Success should be shared around not seen as a game of monopoly.

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Has your child ever come home from school declaring “I want to get into business because I want to create as many jobs as possible for poor people.”

You don’t have to answer because the philosophy informing the current definition of ‘success’ in any chosen career begins with self interest. This credo of self interest is promoted for the greater part by our system educationally and politically.

This self interest and its promotion ultimately fail our society.

Why is it that our educational and political system fall down so badly when it comes to inculcating in the minds of young people that ‘personal success’ should carry with it at all times the tag of ‘civic responsibility.’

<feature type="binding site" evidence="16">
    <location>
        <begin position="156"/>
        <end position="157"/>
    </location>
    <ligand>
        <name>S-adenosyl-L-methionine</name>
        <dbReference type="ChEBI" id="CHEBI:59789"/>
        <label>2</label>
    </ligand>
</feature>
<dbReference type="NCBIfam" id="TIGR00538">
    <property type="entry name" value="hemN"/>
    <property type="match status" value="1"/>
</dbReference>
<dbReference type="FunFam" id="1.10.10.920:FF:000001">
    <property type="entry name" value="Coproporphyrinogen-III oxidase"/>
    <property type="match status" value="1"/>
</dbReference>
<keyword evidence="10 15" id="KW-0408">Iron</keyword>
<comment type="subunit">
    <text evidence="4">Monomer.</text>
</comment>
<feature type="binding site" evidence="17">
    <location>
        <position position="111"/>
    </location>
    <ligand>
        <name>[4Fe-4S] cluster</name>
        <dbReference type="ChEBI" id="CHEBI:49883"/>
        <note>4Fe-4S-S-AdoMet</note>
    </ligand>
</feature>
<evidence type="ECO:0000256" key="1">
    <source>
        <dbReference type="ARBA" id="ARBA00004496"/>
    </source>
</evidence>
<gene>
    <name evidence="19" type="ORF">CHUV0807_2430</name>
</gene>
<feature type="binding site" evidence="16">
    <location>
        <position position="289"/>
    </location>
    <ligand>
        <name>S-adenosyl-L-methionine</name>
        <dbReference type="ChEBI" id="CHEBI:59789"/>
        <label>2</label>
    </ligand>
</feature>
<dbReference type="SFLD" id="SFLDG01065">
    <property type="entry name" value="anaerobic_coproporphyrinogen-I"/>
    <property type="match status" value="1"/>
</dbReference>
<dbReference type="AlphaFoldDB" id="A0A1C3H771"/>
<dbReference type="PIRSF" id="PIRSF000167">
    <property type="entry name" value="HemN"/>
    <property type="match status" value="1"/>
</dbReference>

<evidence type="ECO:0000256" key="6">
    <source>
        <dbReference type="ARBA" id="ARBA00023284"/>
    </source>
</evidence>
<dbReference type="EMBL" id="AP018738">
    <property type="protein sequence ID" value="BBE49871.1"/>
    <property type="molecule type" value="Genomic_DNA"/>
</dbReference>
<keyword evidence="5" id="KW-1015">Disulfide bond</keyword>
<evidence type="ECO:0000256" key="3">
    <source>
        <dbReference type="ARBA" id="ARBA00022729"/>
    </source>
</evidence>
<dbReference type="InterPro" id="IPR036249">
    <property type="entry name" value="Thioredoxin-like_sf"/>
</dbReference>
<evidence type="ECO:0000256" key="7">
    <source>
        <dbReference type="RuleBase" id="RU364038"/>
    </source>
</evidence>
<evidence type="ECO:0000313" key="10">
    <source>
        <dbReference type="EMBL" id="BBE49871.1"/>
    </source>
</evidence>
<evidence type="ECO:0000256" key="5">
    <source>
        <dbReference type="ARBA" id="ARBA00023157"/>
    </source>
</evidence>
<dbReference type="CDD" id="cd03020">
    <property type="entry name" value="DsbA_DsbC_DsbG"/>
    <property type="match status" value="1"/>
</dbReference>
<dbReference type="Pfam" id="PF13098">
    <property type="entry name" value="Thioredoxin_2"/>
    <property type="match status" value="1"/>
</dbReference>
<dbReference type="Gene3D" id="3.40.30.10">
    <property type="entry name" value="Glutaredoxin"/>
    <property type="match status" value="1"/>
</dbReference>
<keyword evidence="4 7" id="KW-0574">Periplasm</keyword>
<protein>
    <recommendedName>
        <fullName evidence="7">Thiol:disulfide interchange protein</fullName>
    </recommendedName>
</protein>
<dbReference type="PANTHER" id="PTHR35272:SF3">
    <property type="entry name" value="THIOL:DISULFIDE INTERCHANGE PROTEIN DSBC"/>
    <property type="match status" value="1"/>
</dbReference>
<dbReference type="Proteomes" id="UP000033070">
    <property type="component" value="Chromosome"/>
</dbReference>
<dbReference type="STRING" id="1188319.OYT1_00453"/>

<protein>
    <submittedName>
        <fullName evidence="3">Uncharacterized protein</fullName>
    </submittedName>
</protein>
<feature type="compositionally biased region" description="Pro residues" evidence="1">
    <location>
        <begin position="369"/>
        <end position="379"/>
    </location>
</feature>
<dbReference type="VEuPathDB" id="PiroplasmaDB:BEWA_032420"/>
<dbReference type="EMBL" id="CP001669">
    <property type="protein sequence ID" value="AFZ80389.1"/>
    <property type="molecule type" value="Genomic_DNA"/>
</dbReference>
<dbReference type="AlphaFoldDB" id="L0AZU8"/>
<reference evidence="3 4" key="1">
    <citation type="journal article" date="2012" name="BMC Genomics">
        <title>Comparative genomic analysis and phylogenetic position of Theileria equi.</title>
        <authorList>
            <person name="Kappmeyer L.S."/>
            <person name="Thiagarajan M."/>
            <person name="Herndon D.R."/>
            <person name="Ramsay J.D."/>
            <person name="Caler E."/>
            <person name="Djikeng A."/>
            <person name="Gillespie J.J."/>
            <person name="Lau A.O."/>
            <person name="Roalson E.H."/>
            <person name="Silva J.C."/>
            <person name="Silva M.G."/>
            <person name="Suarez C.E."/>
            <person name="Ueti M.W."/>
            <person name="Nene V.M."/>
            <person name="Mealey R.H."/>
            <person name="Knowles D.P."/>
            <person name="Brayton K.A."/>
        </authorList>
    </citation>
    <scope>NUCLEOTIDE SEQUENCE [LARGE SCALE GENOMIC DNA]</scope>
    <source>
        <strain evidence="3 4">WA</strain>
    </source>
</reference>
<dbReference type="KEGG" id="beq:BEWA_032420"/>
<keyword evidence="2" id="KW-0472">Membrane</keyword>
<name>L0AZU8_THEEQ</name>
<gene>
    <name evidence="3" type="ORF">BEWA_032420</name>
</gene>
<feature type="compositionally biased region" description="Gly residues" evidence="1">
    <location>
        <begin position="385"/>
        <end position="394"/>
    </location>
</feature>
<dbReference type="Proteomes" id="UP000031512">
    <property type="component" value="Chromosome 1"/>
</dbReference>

If young people hear only one message – that success amounts to self aggrandisement and the accumulation of personal wealth, why would emerging generations see themselves as custodians of ‘civic responsibility?’

This alternative way of seeing one’s role in society demands turning the current notion of ‘success’ on its head.

Why do we not hear our politicians, religious leaders and teachers imploring us to rewrite out thinking? Should one’s personal success not be moulded in a philosophy of care for our fellow human being?

In the past week I had three pairs of shoes soled. Historically my old shoes would have ended up in the bin.

Our local cobbler wants this recession to continue. Business is booming for him. He has to get a living too.

Previously was I concerned about the cobbler? The answer is no. It is not too late to learn.

[This article originally appeared on Slugger O’Toole]

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I am a regular contributor to discussion programmes on TV and radio both at home and abroad. An experienced political editor and author specialising in Politics, Security and 20th Century Art.

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